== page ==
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Funny story: one of my friends was finalizing the bar package for her wedding and asked our friend group whether she should choose Pinot Grigio or Chardonnay for her white wine option. After some discussion, it was determined that Chardonnay is too polarizing and the best choice was an Italian Pinot Grigio. This got me thinking: is there a way how to serve Chardonnay that isn’t polarizing?
The answer is, of course, a resounding yes. Chardonnay is a wine style that is incredibly versatile, ranging in complexity from an everyday drinker to once in a lifetime enjoyment. While many Americans think of Chardonnay as a rich, full-bodied, mouth-full-of-buttered fruit, that certainly is not the only flavor profile one can expect from a Chardonnay based wine. In fact, there are so many dimensions available that at least one would be a way how to serve Chardonnay so that everyone can enjoy it. You may even be tempted to have a Chardonnay wine tasting at home.
First Things First: Make Sure Any Chardonnay You Serve is Chilled
If you are wondering how to serve Chardonnay at an appropriate temperature, remember this: it must always be served chilled. Here is a quick chart for you to know what temperature to serve Chardonnay at in an ideal setting:
|If the Wine Is Described As…||…Then Serve at this Temperature|
|Full Bodied, Oaked||Lightly Chilled/ 50-55ºF / 10-13ºC|
|Light Bodied, Lean||Well Chilled / 45-50ºF/ 7-10ºC|
Next, Figure out How to Serve Chardonnay That Suits Everyone’s Taste
Chardonnay is truly a chameleon of a grape. Because it is so prolifically grown throughout the world, it can change its flavor profile quite dramatically. It can change based on the climate in which it is grown, the altitude, the barrel in which it aged, its age in bottle, and the list continues.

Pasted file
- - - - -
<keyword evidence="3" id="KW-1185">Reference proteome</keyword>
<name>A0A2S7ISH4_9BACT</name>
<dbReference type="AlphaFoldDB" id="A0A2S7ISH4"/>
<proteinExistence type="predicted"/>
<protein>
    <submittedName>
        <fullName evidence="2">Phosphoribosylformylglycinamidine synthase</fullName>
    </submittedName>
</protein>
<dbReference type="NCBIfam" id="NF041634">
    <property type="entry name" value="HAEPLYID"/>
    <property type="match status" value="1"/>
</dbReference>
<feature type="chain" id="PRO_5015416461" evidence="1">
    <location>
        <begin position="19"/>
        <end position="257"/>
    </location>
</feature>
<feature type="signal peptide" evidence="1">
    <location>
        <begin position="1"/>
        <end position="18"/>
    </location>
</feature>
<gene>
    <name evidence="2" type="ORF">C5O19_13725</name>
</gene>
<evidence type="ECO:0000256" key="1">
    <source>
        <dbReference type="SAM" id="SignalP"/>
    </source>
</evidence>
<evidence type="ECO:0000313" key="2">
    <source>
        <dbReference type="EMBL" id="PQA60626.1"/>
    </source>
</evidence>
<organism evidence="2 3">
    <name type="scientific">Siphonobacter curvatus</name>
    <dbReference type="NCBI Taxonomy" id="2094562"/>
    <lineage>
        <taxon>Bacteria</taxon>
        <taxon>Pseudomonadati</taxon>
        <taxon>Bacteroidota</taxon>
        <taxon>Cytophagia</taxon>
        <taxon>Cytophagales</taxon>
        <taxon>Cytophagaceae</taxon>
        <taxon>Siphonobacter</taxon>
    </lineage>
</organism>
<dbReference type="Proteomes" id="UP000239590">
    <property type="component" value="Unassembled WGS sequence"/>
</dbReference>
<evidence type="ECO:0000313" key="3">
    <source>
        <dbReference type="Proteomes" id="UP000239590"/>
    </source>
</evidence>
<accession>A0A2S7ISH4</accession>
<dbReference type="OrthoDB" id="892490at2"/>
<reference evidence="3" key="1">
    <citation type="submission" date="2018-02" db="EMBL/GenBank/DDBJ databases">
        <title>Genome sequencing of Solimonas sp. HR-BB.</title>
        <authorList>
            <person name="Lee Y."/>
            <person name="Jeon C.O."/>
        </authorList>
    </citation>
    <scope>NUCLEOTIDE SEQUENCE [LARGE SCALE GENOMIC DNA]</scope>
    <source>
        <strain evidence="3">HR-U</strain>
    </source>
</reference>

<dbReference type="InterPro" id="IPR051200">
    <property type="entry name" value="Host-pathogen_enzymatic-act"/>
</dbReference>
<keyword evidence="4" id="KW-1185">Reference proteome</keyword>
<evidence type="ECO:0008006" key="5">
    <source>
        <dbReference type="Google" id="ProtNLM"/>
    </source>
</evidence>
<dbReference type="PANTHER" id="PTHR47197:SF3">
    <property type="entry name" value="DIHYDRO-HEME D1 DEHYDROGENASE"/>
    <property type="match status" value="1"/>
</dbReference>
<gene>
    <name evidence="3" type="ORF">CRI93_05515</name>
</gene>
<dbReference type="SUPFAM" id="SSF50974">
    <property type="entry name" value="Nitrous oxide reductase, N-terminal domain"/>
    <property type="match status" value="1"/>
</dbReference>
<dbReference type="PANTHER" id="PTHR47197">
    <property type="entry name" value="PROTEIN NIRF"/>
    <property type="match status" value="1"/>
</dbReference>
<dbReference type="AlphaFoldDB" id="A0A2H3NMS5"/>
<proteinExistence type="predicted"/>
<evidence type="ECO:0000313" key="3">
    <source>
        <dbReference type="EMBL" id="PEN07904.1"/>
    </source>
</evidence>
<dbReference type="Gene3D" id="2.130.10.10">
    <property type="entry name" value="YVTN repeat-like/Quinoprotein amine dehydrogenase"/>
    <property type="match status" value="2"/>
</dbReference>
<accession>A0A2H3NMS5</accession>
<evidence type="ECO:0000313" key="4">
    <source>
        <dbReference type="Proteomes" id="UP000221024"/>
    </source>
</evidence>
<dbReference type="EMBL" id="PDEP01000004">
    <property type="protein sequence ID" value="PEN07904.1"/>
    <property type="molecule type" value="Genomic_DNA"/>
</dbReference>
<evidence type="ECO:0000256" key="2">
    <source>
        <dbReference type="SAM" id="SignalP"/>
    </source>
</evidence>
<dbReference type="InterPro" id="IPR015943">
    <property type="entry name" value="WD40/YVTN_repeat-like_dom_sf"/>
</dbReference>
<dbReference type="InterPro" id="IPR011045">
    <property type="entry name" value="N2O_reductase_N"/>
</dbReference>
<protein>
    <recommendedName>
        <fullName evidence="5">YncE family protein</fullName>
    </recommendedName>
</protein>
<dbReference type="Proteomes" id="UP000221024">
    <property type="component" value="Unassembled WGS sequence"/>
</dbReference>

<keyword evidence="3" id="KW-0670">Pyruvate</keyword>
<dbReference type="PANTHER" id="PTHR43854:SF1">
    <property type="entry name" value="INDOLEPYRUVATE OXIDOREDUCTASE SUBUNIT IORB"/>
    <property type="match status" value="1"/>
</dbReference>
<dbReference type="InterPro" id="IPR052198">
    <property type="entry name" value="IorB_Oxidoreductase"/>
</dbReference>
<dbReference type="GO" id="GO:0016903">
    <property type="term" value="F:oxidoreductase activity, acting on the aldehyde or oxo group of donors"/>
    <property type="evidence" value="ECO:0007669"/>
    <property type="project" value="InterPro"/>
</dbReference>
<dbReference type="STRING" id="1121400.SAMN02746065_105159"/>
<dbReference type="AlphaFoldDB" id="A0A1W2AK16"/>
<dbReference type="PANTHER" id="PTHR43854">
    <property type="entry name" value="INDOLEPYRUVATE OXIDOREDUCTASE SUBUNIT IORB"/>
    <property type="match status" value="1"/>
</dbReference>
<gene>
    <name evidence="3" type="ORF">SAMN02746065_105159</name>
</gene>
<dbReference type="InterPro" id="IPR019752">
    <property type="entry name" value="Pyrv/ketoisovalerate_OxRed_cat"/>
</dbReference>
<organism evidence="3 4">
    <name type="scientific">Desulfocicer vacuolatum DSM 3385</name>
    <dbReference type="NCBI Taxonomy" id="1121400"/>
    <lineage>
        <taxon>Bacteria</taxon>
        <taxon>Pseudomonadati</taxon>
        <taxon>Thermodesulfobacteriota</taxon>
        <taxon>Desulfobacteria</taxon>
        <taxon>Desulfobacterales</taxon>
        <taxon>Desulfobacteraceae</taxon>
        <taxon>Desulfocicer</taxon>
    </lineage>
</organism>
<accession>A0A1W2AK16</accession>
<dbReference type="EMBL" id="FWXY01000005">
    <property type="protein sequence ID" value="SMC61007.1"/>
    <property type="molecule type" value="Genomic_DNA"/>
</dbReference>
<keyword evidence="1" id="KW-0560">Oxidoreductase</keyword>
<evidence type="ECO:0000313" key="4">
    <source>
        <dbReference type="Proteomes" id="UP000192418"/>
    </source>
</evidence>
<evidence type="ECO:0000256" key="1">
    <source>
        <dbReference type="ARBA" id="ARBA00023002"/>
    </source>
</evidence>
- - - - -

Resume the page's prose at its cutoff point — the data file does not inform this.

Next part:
…For the Friend Who Likes Buttery Chardonnay
The prototype of Californian chardonnay is always described by the term “buttery.” These dairy-like flavors come from a process called malolactic fermentation. Basically, tart malic acid is converted to creamier lactic acid to create a fuller mouthfeel and buttery characteristics. These wines can have tart fruit flavors on the pallet, but it is much more in balance with the oak rather than predominant. much more in depth description of this process is available here.
Look to serve Chardonnay from:
- Victoria (Yarra Valley)
- Adelaide Hills
- Margaret River
- Santa Barbara Valley
- Napa Valley
- Central Coast California
Here are some bottles that I’ve tasted and recommend:
…For the Friend Who Says He/She Prefers Sauvignon Blanc or Pinot Grigio
People who like some white wine but don’t like Chardonnay just haven’t tried the right one. American Oak and new Oak often impart a creamier mouth-feel, with characteristics like stone or orchard fruit along with notes of butter, vanilla, and baking spices. When Chardonnay is aged without the influence of Oak, as is the typical French style, the wine is much leaner, with citrus fruit and under ripe melon characteristics.
- White Burgundy
- Côte d’Or
- South America
- Casablanca Valley (Chile)
- Mendoza (Argentina)
- United States
- Russian River Valley
- Willamette Valley
…For the Friend Who Likes to Put Ice Cubes in His/Her Chardonnay
Just let him/her do it. Should you put ice cubes in your Chardonnay? No, but don’t be a judgemental jerk. Just let it slide.
…For the Friend who Only Likes Bubbly
Great news! Chardonnay is one of the three grapes used to make proper French Champagne. While the name Champagne is only allowed to be used for wine from this very specific region in France, sparkling wines made in the “Méthode Champenoise” or “Méthode Traditionelle” undergo the same process as the fancy French stuff. Purchasing sparkling wine made in one of these methods is a way how to serve Chardonnay without putting yourself in the poor house. Look for the term “Blanc de Blancs” for Chardonnay dominant sparkling wine.
- Crémant de Bourgogne
- Crémant de Limoux
- New Mexico
- Anderson Valley, CA
If you have one of each style of Chardonnay available at your home, you’ll be able to please the pickiest of friends. Maybe try to pair it with the monthly catch from a sustainable food delivery by Sitka Salmon Shares. By acknowledging the variability of Chardonnay wines, you’ll know how to serve Chardonnay to please whoever crosses your path. To really heighten the experience, consider upgrading to premium Grassl Glass.
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